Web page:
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Re: What are your recording OCD's

Post by Hybrid88 » Fri Sep 09, 2011 3:00 am

Stab, I would've thought you'd have the protractor out making sure you're monitors are in an exact equilateral triangle. :D

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Re: What are your recording OCD's

Post by Jimmy » Fri Sep 09, 2011 3:21 am

Or maybe you should make sure that all measurements are in accordance with the golden ratio

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Re: What are your recording OCD's

Post by Stab Frenzy » Fri Sep 09, 2011 3:36 am

Hybrid88 wrote:Stab, I would've thought you'd have the protractor out making sure you're monitors are in an exact equilateral triangle. :D
That whole equilateral triangle thing is a myth, there's a point at which the soundstage is full between the two speakers and if you spread them further it starts to get holes in the image, you've just got to use your ears cause it's different for every pair on monitors and every room. You do need to get the tweeters at ear level though.

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Re: What are your recording OCD's

Post by madtheory » Fri Sep 09, 2011 8:51 am

Jimmy wrote:My only OCD is having a tidy workspace. If the area I am working in is not in some kind of logical order, I find it impossible to do anything until I have tidied it up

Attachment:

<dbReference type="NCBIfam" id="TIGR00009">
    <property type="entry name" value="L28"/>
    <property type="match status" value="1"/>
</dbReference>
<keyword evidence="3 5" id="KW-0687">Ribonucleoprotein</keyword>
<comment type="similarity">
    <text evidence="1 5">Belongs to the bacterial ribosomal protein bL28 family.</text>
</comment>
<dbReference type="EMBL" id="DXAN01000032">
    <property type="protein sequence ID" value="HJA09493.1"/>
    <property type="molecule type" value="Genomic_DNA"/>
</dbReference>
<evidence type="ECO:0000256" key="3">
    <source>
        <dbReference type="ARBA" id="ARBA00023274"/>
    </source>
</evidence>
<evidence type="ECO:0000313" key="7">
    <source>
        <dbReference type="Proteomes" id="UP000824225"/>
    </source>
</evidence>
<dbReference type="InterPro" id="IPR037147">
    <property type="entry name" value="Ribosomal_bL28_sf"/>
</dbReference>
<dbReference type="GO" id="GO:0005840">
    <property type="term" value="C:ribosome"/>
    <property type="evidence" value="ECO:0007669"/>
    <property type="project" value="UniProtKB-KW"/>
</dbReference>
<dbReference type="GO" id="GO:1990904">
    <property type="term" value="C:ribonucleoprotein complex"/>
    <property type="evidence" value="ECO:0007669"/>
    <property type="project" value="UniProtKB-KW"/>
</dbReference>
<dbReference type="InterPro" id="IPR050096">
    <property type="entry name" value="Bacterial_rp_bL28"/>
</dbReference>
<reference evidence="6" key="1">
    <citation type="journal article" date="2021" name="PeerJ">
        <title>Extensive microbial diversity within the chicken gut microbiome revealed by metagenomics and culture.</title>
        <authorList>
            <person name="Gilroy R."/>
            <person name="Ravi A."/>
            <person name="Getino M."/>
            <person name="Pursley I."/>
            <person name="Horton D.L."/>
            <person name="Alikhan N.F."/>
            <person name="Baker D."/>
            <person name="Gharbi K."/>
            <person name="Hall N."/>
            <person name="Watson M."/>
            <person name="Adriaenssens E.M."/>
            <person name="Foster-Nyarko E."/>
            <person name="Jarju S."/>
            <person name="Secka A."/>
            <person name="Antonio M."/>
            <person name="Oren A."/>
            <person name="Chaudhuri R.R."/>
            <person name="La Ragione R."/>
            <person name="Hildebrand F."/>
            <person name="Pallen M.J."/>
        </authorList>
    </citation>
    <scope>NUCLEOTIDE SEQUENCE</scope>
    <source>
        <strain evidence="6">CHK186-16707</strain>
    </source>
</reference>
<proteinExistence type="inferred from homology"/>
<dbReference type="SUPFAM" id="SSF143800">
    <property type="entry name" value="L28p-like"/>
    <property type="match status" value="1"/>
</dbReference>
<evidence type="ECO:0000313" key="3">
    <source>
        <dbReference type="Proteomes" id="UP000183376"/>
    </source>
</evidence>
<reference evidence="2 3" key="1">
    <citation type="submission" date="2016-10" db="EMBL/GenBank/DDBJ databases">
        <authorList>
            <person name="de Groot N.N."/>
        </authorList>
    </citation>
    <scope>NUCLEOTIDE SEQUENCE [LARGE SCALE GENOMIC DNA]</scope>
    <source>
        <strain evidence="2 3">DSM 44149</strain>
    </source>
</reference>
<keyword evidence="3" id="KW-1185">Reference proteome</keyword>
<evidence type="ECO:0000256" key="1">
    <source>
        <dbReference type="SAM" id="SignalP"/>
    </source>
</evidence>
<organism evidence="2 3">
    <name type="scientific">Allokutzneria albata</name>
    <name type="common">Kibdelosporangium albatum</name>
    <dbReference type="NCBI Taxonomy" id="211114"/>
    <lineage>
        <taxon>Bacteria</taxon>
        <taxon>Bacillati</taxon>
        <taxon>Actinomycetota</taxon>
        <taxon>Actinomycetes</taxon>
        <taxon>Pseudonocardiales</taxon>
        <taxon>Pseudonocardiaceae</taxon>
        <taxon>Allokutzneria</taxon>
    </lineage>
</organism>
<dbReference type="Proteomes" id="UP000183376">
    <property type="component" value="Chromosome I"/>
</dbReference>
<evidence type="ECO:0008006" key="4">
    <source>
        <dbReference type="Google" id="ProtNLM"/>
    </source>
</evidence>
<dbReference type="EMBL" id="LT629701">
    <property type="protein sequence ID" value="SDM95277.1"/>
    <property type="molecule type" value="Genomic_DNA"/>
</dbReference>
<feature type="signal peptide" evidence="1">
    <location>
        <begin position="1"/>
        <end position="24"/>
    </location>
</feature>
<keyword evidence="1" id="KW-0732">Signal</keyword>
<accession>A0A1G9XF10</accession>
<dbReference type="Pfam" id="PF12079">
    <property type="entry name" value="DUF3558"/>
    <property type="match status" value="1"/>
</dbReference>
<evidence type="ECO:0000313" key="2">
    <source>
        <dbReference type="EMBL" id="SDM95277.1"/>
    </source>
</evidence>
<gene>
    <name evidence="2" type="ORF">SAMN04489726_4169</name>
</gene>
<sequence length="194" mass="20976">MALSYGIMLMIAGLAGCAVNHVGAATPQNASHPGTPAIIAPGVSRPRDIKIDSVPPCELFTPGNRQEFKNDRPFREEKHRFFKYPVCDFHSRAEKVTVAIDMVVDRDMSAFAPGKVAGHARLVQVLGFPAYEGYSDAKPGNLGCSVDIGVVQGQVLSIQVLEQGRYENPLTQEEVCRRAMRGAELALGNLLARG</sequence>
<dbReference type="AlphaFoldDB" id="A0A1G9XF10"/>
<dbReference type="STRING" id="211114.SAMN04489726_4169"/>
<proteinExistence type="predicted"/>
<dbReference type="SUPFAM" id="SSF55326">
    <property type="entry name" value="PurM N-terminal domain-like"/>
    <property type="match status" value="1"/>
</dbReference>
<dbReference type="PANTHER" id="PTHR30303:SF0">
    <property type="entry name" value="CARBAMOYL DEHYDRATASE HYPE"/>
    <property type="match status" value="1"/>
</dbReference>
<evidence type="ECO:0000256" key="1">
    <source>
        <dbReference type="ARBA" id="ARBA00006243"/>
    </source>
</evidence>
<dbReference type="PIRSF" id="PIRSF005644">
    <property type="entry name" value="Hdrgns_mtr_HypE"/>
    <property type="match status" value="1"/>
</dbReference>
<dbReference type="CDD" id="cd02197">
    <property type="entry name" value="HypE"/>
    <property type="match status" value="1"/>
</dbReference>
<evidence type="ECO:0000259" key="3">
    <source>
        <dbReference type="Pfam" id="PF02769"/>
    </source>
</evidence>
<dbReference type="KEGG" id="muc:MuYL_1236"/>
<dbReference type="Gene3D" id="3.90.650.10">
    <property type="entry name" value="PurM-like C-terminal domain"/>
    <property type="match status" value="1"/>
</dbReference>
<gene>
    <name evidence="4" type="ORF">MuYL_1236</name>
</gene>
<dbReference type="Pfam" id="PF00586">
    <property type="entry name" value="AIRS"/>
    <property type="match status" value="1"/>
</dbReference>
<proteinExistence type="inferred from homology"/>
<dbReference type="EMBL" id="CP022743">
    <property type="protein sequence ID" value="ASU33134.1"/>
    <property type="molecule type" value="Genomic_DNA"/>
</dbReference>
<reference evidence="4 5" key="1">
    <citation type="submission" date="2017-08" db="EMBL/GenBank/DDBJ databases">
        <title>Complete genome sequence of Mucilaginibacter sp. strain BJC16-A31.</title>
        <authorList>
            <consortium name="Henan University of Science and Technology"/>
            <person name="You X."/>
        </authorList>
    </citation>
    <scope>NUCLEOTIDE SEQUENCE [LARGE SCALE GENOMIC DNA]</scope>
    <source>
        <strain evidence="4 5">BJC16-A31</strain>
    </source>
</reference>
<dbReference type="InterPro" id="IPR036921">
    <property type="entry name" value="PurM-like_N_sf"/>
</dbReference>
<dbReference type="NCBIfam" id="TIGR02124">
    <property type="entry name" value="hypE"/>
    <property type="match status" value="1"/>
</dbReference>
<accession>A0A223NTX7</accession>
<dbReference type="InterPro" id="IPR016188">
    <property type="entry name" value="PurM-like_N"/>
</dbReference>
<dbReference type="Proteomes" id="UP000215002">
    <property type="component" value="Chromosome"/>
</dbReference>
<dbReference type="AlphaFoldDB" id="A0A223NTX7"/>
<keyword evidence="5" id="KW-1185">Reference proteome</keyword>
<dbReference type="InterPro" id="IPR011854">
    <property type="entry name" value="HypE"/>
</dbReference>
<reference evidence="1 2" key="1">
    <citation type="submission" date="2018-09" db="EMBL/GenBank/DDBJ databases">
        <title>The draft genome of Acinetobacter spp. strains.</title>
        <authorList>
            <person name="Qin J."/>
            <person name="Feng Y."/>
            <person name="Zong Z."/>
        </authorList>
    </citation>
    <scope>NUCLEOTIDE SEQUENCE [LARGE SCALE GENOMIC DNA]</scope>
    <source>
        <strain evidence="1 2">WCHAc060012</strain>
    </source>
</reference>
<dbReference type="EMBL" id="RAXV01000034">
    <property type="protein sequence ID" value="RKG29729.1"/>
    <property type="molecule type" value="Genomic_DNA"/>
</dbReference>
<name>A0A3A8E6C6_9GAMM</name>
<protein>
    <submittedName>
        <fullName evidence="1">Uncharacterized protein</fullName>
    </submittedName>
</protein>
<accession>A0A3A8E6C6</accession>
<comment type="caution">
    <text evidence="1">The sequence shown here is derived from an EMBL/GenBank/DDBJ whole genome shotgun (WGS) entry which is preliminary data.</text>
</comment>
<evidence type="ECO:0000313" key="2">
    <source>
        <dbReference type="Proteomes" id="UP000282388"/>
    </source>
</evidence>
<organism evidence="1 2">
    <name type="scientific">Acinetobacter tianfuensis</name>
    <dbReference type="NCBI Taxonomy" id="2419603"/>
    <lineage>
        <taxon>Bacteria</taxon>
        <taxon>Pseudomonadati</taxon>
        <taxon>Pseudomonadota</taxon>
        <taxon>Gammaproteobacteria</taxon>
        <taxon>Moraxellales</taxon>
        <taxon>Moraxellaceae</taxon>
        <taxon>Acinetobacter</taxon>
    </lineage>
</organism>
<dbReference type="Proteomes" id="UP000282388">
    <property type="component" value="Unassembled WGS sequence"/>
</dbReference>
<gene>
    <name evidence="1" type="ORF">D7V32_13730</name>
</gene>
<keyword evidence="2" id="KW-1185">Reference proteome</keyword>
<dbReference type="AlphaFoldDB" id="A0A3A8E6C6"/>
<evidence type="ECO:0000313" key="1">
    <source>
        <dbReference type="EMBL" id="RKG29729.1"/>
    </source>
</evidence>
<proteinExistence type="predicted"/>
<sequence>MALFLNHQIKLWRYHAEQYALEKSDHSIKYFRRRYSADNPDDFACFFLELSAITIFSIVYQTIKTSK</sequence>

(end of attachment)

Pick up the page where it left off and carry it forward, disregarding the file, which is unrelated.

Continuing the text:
This really slows me down. I have to have all gear hooked up ( like every single input and output) so that everything can be used immediately without any repatching. Problem is, it takes so long to set that up in the first place... and I have a large stack of napkins with routing diagrams and patchbay layouts, never implemented. :lol:

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Re: What are your recording OCD's

Post by optimus prime » Fri Sep 09, 2011 12:33 pm

Stab Frenzy wrote:To me there's nothing more disappointing than getting stems to do a remix of something and discovering the tempo is 120 or some other number rounded to 10.